The study concluded that, “Land subsidence due to overpumping increases the probability that groundwater is contaminated beyond the [World Health Organization] drinking water standard by a factor of two to three for the San Joaquin Valley.” The World Health Organization standard is 10 micrograms/liter (or 10 parts per billion), which is the same as California’s health standard.
The good news is that an increase in arsenic concentrations in groundwater doesn’t have to be permanent. “We need to stop pumping as much groundwater and we need to avoid overstressing the aquifer system,” said Smith. “Our study also indicates that if we can reduce pumping then the arsenic levels can return to safer levels within about 10–20 years or so.”
The bad news, however, is that groundwater is the main source of drinking water for about 1 million people in the study area. Many of them reside in small, low-income communities with limited resources for treating contaminated water sources. And others may be even worse off, including thousands of people that rely on essentially unregulated private wells there.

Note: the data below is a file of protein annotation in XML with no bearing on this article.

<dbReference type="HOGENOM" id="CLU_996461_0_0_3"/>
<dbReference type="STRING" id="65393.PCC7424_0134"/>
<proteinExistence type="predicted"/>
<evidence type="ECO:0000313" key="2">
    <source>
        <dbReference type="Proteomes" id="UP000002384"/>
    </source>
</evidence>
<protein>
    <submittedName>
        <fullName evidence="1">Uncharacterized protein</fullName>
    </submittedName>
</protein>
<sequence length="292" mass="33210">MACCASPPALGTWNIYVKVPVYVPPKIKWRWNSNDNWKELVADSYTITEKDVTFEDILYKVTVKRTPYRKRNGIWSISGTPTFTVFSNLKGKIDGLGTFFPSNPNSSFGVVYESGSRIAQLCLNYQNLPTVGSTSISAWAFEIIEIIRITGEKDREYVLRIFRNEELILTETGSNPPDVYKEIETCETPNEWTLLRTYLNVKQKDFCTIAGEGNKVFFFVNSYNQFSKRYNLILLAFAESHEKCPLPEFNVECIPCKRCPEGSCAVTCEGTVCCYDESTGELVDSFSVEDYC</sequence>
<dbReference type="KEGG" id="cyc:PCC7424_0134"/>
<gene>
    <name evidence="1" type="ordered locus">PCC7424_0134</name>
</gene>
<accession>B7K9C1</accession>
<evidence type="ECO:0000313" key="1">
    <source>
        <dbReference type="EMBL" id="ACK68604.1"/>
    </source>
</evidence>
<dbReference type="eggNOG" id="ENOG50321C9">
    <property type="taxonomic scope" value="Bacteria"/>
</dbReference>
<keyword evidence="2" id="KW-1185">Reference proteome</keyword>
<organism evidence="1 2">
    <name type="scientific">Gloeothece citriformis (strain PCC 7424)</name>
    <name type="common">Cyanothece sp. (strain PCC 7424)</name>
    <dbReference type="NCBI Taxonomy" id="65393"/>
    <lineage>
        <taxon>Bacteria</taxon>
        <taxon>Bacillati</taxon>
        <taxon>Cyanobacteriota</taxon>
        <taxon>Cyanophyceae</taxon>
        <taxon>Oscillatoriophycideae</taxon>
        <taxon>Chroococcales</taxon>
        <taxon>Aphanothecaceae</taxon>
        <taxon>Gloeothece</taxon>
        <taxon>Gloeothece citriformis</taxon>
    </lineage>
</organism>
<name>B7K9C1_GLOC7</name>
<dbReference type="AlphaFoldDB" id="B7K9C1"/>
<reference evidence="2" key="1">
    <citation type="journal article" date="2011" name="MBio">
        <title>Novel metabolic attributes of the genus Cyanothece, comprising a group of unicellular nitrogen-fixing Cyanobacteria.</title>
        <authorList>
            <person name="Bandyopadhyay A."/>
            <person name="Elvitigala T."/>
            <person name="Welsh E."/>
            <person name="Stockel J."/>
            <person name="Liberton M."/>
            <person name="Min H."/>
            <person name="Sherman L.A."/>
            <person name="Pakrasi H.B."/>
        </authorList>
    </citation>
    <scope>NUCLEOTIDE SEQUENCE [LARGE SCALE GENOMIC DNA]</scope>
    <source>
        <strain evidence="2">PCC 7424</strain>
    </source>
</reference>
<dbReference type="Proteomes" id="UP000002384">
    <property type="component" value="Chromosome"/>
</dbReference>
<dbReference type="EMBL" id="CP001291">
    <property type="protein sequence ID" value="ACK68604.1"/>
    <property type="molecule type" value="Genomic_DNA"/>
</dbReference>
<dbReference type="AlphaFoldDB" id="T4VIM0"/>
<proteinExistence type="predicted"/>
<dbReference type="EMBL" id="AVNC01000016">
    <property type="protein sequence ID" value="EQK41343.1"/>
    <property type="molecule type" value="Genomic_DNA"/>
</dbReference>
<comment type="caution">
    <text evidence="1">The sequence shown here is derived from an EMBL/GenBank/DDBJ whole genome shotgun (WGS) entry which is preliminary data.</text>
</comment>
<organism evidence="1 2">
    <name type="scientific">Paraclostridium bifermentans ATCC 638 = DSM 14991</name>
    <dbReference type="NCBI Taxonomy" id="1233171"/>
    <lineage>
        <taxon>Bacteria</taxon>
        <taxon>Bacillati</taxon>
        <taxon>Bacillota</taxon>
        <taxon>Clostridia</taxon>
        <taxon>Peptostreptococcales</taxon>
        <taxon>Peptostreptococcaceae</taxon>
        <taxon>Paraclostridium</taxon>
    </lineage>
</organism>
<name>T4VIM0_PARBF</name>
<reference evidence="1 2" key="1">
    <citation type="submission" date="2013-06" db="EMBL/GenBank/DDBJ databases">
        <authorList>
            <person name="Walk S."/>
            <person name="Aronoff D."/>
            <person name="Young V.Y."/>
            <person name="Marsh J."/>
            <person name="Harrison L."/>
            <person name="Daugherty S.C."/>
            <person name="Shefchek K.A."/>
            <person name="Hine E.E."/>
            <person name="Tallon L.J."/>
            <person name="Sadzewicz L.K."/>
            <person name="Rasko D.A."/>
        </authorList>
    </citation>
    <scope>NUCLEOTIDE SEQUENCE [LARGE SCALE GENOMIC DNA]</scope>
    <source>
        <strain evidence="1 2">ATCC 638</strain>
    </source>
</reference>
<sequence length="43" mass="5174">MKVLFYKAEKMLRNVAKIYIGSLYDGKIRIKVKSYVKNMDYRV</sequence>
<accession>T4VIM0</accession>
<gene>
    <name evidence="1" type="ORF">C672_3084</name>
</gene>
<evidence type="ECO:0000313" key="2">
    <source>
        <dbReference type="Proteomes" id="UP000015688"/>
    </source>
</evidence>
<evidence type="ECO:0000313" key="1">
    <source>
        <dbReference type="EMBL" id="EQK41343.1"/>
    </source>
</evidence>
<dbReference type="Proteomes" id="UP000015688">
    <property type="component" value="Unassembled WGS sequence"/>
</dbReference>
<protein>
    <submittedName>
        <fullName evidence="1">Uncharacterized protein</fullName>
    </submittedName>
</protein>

“The areas that are most at risk here are people who are using private domestic wells because they are not checking them for groundwater quality regularly and there is not a lot they can do if the arsenic levels exceed the safe standards and there are a number of those communities in this study area in the Tulare Basin,” said Smith.
Also of concern may also be crops irrigated with the water, he added.
Implementation of California’s 2014 Sustainable Groundwater Management Act (SGMA) aims to curb overpumping, especially in the San Joaquin Valley, but new agencies governing groundwater have two decades before sustainability goals need to be achieved.
SGMA, however, provides an important framework for Californians to think about how to achieve the sustainable management of groundwater, said Knight. “I’m a real advocate of data-supported science and policy,” she said. “This could be used as a guide to be thinking about how much pumping is reasonable, how much pumping is sustainable. I’m hopeful that these kinds of data can promote more sustainable groundwater management.”